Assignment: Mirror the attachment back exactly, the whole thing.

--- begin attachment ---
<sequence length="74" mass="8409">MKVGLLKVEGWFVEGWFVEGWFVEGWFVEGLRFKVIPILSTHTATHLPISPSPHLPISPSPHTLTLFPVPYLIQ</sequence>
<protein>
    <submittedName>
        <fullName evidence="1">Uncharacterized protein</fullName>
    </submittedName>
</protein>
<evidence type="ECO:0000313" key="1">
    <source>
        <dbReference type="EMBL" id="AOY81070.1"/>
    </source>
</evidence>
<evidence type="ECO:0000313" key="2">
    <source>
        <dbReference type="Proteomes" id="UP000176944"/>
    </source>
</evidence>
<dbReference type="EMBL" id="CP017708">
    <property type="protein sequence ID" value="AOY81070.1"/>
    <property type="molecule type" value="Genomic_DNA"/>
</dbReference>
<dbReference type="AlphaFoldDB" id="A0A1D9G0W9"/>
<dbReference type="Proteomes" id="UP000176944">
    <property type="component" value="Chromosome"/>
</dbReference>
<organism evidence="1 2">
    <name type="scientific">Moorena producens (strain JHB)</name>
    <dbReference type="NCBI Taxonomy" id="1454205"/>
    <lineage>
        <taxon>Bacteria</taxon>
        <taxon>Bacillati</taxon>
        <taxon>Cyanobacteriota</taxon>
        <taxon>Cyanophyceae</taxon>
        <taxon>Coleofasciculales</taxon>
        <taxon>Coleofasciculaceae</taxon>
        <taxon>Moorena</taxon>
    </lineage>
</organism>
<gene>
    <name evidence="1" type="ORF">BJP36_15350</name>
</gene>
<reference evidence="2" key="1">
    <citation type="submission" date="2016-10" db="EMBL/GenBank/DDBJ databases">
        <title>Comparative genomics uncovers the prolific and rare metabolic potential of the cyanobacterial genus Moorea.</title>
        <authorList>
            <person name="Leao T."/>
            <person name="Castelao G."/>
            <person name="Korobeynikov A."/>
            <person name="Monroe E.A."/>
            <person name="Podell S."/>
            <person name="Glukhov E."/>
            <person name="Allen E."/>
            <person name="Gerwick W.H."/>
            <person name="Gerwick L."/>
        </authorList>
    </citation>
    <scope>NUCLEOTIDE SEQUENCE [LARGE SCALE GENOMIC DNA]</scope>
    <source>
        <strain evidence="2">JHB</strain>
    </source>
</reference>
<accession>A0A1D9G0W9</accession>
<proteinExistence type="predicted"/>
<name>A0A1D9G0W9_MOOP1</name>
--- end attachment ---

<sequence length="74" mass="8409">MKVGLLKVEGWFVEGWFVEGWFVEGWFVEGLRFKVIPILSTHTATHLPISPSPHLPISPSPHTLTLFPVPYLIQ</sequence>
<protein>
    <submittedName>
        <fullName evidence="1">Uncharacterized protein</fullName>
    </submittedName>
</protein>
<evidence type="ECO:0000313" key="1">
    <source>
        <dbReference type="EMBL" id="AOY81070.1"/>
    </source>
</evidence>
<evidence type="ECO:0000313" key="2">
    <source>
        <dbReference type="Proteomes" id="UP000176944"/>
    </source>
</evidence>
<dbReference type="EMBL" id="CP017708">
    <property type="protein sequence ID" value="AOY81070.1"/>
    <property type="molecule type" value="Genomic_DNA"/>
</dbReference>
<dbReference type="AlphaFoldDB" id="A0A1D9G0W9"/>
<dbReference type="Proteomes" id="UP000176944">
    <property type="component" value="Chromosome"/>
</dbReference>
<organism evidence="1 2">
    <name type="scientific">Moorena producens (strain JHB)</name>
    <dbReference type="NCBI Taxonomy" id="1454205"/>
    <lineage>
        <taxon>Bacteria</taxon>
        <taxon>Bacillati</taxon>
        <taxon>Cyanobacteriota</taxon>
        <taxon>Cyanophyceae</taxon>
        <taxon>Coleofasciculales</taxon>
        <taxon>Coleofasciculaceae</taxon>
        <taxon>Moorena</taxon>
    </lineage>
</organism>
<gene>
    <name evidence="1" type="ORF">BJP36_15350</name>
</gene>
<reference evidence="2" key="1">
    <citation type="submission" date="2016-10" db="EMBL/GenBank/DDBJ databases">
        <title>Comparative genomics uncovers the prolific and rare metabolic potential of the cyanobacterial genus Moorea.</title>
        <authorList>
            <person name="Leao T."/>
            <person name="Castelao G."/>
            <person name="Korobeynikov A."/>
            <person name="Monroe E.A."/>
            <person name="Podell S."/>
            <person name="Glukhov E."/>
            <person name="Allen E."/>
            <person name="Gerwick W.H."/>
            <person name="Gerwick L."/>
        </authorList>
    </citation>
    <scope>NUCLEOTIDE SEQUENCE [LARGE SCALE GENOMIC DNA]</scope>
    <source>
        <strain evidence="2">JHB</strain>
    </source>
</reference>
<accession>A0A1D9G0W9</accession>
<proteinExistence type="predicted"/>
<name>A0A1D9G0W9_MOOP1</name>